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Financial news predicts stock market volatility better than close price

Financial news predicts stock market volatility better than close price
Financial news predicts stock market volatility better than close price
The behaviour of time series data from financial markets is influenced by a rich
mixture of quantitative information from the dynamics of the system, captured in its past behaviour, and qualitative information about the underlying fundamentals arriving via various forms of news feeds. Pattern recognition of financial data using an effective combination of these two types of information is of much interest nowadays, and is addressed in several academic disciplines as well as by practitioners. Recent literature has focused much effort on the use of news-derived information to predict the direction of movement of a stock, i.e. posed as a classification problem, or the precise value of a future asset price, i.e. posed as a regression problem. Here, we show that information extracted from news sources is better at predicting the direction of underlying asset volatility movement, or its second order statistics, rather than its direction of price movement. We show empirical results by constructing machine learning models of Latent Dirichlet Allocation to represent information from news feeds, and simple naıve Bayes classifiers to predict the direction of movements. Empirical results show that the average directional prediction accuracy for volatility, on arrival of new information, is 56%, while that of the asset close price is no better than random at 49%. We evaluate these results using a range of stocks and stock indices in the US market, using a reliable news source as input. We conclude that volatility movements are more predictable than asset price movements when using financial news as machine learning input, and hence could potentially be exploited in pricing derivatives contracts via quantifying volatility.
2405-9188
Atkins, Adam
10d83781-9bd7-4e6c-aeaf-5a00c69b0ec6
Gerding, Enrico
d9e92ee5-1a8c-4467-a689-8363e7743362
Niranjan, Mahesan
5cbaeea8-7288-4b55-a89c-c43d212ddd4f
Atkins, Adam
10d83781-9bd7-4e6c-aeaf-5a00c69b0ec6
Gerding, Enrico
d9e92ee5-1a8c-4467-a689-8363e7743362
Niranjan, Mahesan
5cbaeea8-7288-4b55-a89c-c43d212ddd4f

Atkins, Adam, Gerding, Enrico and Niranjan, Mahesan (2018) Financial news predicts stock market volatility better than close price. The Journal of Finance and Data Science. (doi:10.1016/j.jfds.2018.02.002).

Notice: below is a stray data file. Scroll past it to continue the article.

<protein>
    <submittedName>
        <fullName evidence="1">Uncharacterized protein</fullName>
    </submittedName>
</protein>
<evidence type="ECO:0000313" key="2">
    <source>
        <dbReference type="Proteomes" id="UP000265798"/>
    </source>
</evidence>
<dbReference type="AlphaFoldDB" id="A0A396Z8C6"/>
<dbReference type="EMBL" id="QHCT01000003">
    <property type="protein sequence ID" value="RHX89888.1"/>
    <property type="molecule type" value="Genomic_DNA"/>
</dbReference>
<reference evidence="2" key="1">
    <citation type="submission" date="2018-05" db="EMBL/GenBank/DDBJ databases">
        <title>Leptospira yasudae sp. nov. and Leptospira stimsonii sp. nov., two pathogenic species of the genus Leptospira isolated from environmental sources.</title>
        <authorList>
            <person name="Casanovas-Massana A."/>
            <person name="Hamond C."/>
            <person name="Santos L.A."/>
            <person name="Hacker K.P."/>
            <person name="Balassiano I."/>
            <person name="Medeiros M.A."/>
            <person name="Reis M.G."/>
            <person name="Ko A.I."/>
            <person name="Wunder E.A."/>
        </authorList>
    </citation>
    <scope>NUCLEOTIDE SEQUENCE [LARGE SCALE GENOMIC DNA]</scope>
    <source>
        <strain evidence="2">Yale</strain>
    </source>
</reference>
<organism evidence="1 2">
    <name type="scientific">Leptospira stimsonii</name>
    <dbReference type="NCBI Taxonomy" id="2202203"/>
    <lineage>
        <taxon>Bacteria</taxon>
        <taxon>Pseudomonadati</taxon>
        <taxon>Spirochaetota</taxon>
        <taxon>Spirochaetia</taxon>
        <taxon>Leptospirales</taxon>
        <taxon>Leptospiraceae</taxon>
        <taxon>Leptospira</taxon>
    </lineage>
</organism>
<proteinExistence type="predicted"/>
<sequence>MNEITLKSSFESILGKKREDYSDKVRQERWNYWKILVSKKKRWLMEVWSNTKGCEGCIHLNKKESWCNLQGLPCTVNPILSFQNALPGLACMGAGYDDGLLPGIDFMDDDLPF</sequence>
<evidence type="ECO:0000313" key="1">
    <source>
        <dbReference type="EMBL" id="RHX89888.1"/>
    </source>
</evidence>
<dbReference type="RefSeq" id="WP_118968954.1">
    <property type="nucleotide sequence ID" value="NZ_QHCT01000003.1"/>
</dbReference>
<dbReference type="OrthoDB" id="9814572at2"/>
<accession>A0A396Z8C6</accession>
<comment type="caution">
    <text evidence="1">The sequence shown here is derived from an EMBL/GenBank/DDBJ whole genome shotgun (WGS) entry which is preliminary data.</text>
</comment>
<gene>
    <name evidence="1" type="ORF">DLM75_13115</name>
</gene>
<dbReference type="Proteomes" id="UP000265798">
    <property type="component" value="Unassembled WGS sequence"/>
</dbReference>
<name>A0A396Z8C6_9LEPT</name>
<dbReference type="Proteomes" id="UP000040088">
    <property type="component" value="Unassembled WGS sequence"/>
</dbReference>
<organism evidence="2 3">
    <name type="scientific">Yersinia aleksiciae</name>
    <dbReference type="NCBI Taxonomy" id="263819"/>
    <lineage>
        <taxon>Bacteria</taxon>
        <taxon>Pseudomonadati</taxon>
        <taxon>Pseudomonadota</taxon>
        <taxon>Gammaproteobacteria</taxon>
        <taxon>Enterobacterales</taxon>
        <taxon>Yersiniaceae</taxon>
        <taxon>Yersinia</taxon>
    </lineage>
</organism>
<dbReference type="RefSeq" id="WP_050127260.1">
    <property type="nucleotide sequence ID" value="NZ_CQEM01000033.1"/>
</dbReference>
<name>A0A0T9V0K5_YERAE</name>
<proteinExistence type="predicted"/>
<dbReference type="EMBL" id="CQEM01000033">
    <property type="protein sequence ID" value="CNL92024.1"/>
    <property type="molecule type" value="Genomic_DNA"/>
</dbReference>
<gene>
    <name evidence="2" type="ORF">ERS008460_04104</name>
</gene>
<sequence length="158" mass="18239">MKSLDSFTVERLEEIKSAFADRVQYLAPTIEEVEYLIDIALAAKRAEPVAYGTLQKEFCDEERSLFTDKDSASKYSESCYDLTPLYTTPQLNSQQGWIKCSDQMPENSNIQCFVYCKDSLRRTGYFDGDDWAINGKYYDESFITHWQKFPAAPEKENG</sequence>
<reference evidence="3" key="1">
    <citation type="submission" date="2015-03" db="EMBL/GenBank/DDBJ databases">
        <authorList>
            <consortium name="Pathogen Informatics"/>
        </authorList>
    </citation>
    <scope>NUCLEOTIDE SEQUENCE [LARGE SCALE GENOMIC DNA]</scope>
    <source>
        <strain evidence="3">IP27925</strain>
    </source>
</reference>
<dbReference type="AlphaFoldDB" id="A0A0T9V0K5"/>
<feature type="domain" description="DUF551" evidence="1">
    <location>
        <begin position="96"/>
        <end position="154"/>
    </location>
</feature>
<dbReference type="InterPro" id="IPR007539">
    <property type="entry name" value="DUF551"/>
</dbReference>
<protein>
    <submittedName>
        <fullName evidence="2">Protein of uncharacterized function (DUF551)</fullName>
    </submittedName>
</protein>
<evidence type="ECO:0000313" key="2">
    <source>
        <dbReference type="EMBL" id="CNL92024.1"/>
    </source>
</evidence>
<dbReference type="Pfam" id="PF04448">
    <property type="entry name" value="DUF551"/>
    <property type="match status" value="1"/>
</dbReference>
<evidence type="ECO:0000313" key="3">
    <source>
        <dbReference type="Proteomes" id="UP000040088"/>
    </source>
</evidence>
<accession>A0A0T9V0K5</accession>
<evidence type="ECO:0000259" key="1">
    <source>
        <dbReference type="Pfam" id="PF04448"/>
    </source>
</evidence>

Record type: Article

Abstract

The behaviour of time series data from financial markets is influenced by a rich
mixture of quantitative information from the dynamics of the system, captured in its past behaviour, and qualitative information about the underlying fundamentals arriving via various forms of news feeds. Pattern recognition of financial data using an effective combination of these two types of information is of much interest nowadays, and is addressed in several academic disciplines as well as by practitioners. Recent literature has focused much effort on the use of news-derived information to predict the direction of movement of a stock, i.e. posed as a classification problem, or the precise value of a future asset price, i.e. posed as a regression problem. Here, we show that information extracted from news sources is better at predicting the direction of underlying asset volatility movement, or its second order statistics, rather than its direction of price movement. We show empirical results by constructing machine learning models of Latent Dirichlet Allocation to represent information from news feeds, and simple naıve Bayes classifiers to predict the direction of movements. Empirical results show that the average directional prediction accuracy for volatility, on arrival of new information, is 56%, while that of the asset close price is no better than random at 49%. We evaluate these results using a range of stocks and stock indices in the US market, using a reliable news source as input. We conclude that volatility movements are more predictable than asset price movements when using financial news as machine learning input, and hence could potentially be exploited in pricing derivatives contracts via quantifying volatility.

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Accepted/In Press date: 1 February 2018
e-pub ahead of print date: 8 February 2018
Published date: 10 February 2018

Identifiers

Local EPrints ID: 417880
URI: https://eprints.soton.ac.uk/id/eprint/417880
ISSN: 2405-9188
PURE UUID: f65a9736-43c1-43cd-9dad-c0bb9424d7b1

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Date deposited: 16 Feb 2018 17:30
Last modified: 13 Aug 2018 16:31

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